Where Can You Earn a Good Compound Rate of Return When Interest Rates Drop?

by Gary Foreman

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You might be happy with the current interest rates some banks are offering on savings accounts and CDs, but rates won’t stay high forever. So where should you consider moving your money to once rates drop back down that will still allow you to earn a good compound rate of return?

Dear Dollar Stretcher,
I have been taking advantage of today’s high interest rates by moving my savings account balance into a high-yield savings account and 12-month CD. But we all know that interest rates will come back down at some point and I want to be prepared to move my money again. But I’m not sure where to put it so I can get comparable returns to what I am earning right now — or even better returns.

Where should I consider putting my money once interest rates on savings accounts and CDs drop back to where they were a few years ago?

Jennifer understands the value of compound interest and she’s wise to take advantage of the high interest rates while she can. Before we get into where she should move her money next, let’s review a little about compound interest for those who aren’t that familiar with it.

What Is Compound Interest?

Compound interest is really pretty simple. If you loan money, you expect to earn a specific amount of interest over a specified time (for instance, 4% per year). Suppose that you leave the loan open for a second year. If your loan were earning “simple” interest, it would earn the same rate and amount as the year before.

But, in a compound interest loan, instead of taking the interest you earn, last year’s interest is left with the original principal. The new interest owed is calculated on that sum. So you’re also earning interest on last year’s interest. And, that’s “compound” interest.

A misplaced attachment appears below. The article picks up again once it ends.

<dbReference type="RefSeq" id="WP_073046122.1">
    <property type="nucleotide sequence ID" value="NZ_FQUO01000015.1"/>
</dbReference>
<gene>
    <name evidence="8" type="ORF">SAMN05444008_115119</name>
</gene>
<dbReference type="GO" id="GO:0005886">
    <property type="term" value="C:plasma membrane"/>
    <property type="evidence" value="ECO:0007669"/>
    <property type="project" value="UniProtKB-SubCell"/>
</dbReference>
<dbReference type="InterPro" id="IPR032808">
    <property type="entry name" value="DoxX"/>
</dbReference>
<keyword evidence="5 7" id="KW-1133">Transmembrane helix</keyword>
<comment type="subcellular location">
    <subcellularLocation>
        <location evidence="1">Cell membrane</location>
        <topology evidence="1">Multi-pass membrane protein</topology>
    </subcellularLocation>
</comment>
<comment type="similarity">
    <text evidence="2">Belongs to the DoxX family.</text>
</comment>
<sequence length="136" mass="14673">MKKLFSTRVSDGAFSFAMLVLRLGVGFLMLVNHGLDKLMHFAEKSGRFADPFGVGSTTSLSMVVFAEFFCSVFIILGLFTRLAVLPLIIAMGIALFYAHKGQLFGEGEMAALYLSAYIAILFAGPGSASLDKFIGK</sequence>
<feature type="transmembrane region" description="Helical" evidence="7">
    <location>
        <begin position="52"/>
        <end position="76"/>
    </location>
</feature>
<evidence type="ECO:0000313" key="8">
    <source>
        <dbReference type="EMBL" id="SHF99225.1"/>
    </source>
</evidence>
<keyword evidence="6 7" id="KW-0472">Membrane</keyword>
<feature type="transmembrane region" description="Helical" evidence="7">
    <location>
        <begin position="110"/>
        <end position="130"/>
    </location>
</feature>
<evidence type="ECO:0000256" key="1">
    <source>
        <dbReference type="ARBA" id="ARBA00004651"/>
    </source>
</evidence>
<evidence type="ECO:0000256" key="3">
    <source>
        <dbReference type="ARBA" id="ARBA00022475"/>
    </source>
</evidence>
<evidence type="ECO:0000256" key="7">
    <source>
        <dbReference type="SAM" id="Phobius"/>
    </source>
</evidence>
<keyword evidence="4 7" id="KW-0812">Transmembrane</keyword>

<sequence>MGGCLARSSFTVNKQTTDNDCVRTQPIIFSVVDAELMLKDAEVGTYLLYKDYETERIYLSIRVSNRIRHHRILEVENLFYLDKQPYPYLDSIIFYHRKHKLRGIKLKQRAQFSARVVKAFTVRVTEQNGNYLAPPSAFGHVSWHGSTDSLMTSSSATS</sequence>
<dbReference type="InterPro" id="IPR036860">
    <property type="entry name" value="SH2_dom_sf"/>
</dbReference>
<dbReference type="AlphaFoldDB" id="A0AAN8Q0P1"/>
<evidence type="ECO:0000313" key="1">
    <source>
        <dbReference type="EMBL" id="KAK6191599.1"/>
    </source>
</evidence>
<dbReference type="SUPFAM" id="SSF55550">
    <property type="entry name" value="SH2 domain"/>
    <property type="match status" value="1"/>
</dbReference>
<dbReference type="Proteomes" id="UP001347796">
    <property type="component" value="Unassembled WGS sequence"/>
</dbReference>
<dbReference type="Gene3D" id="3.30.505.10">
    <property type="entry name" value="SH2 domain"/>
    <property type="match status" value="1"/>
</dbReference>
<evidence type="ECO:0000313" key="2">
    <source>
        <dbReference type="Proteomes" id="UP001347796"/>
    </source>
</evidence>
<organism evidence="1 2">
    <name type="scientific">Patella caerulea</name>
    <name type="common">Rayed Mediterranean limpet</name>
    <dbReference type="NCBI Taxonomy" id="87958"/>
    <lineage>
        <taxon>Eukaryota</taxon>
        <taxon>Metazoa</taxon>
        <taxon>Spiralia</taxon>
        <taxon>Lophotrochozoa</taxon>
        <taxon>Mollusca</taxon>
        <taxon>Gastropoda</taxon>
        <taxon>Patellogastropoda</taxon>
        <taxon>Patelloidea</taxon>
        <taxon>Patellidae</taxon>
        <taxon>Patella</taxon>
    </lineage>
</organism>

The concept is best discovered at an early age because the results are most impressive after long periods of time. A dollar saved in your 20s is much more valuable than one saved in your 50s.

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An Example of How Compound Interest Works

Let’s look at an example. We’ll suppose that Jennifer has $1,000 in savings and that she earns 4% on it annually. She’s probably earning more than that on her high-yield savings right now. Further, let’s say that she leaves it in the bank for 50 years at the same 4% rate and that the account isn’t compounded. At the end of the 50 years, she’ll have $3,000 (the original $1,000 plus $2,000 in interest earned).

That example isn’t completely realistic. Very few people would leave money in a simple interest account for 50 years, but the example is instructive because we’re going to compare it to the results earned by compound interest.

So what happens to our example if the interest is earned and compounded annually? Jennifer’s $1,000 becomes $7,106 in 50 years. You wouldn’t think that earning 4% interest on a measly $40 could make such a big difference. But it does. The interest earned the last year alone is $273. Thank you compound interest!